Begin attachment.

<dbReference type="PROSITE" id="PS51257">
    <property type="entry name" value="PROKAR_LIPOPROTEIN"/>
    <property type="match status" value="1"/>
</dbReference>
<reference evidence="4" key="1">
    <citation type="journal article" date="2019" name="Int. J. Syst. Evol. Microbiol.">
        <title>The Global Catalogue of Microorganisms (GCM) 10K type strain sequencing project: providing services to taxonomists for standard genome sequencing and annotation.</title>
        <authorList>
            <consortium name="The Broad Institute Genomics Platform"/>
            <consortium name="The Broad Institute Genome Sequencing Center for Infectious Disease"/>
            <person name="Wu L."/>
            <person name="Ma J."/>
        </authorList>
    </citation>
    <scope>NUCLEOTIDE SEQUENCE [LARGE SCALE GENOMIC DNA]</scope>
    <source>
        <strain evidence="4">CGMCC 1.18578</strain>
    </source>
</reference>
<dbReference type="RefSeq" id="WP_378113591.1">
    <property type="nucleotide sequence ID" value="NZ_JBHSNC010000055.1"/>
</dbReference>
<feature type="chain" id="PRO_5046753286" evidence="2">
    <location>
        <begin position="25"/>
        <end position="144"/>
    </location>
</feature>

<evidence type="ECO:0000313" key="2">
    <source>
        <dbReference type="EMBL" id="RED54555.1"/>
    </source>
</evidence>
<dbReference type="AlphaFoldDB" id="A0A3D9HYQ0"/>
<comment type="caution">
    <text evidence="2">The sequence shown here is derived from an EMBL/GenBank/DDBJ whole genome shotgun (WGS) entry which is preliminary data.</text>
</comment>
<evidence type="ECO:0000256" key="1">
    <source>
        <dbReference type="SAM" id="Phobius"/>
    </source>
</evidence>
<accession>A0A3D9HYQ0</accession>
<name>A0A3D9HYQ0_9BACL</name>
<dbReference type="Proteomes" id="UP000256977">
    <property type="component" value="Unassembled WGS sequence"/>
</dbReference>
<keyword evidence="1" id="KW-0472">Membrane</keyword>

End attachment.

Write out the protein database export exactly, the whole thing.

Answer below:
<dbReference type="PROSITE" id="PS51257">
    <property type="entry name" value="PROKAR_LIPOPROTEIN"/>
    <property type="match status" value="1"/>
</dbReference>
<reference evidence="4" key="1">
    <citation type="journal article" date="2019" name="Int. J. Syst. Evol. Microbiol.">
        <title>The Global Catalogue of Microorganisms (GCM) 10K type strain sequencing project: providing services to taxonomists for standard genome sequencing and annotation.</title>
        <authorList>
            <consortium name="The Broad Institute Genomics Platform"/>
            <consortium name="The Broad Institute Genome Sequencing Center for Infectious Disease"/>
            <person name="Wu L."/>
            <person name="Ma J."/>
        </authorList>
    </citation>
    <scope>NUCLEOTIDE SEQUENCE [LARGE SCALE GENOMIC DNA]</scope>
    <source>
        <strain evidence="4">CGMCC 1.18578</strain>
    </source>
</reference>
<dbReference type="RefSeq" id="WP_378113591.1">
    <property type="nucleotide sequence ID" value="NZ_JBHSNC010000055.1"/>
</dbReference>
<feature type="chain" id="PRO_5046753286" evidence="2">
    <location>
        <begin position="25"/>
        <end position="144"/>
    </location>
</feature>

<evidence type="ECO:0000313" key="2">
    <source>
        <dbReference type="EMBL" id="RED54555.1"/>
    </source>
</evidence>
<dbReference type="AlphaFoldDB" id="A0A3D9HYQ0"/>
<comment type="caution">
    <text evidence="2">The sequence shown here is derived from an EMBL/GenBank/DDBJ whole genome shotgun (WGS) entry which is preliminary data.</text>
</comment>
<evidence type="ECO:0000256" key="1">
    <source>
        <dbReference type="SAM" id="Phobius"/>
    </source>
</evidence>
<accession>A0A3D9HYQ0</accession>
<name>A0A3D9HYQ0_9BACL</name>
<dbReference type="Proteomes" id="UP000256977">
    <property type="component" value="Unassembled WGS sequence"/>
</dbReference>
<keyword evidence="1" id="KW-0472">Membrane</keyword>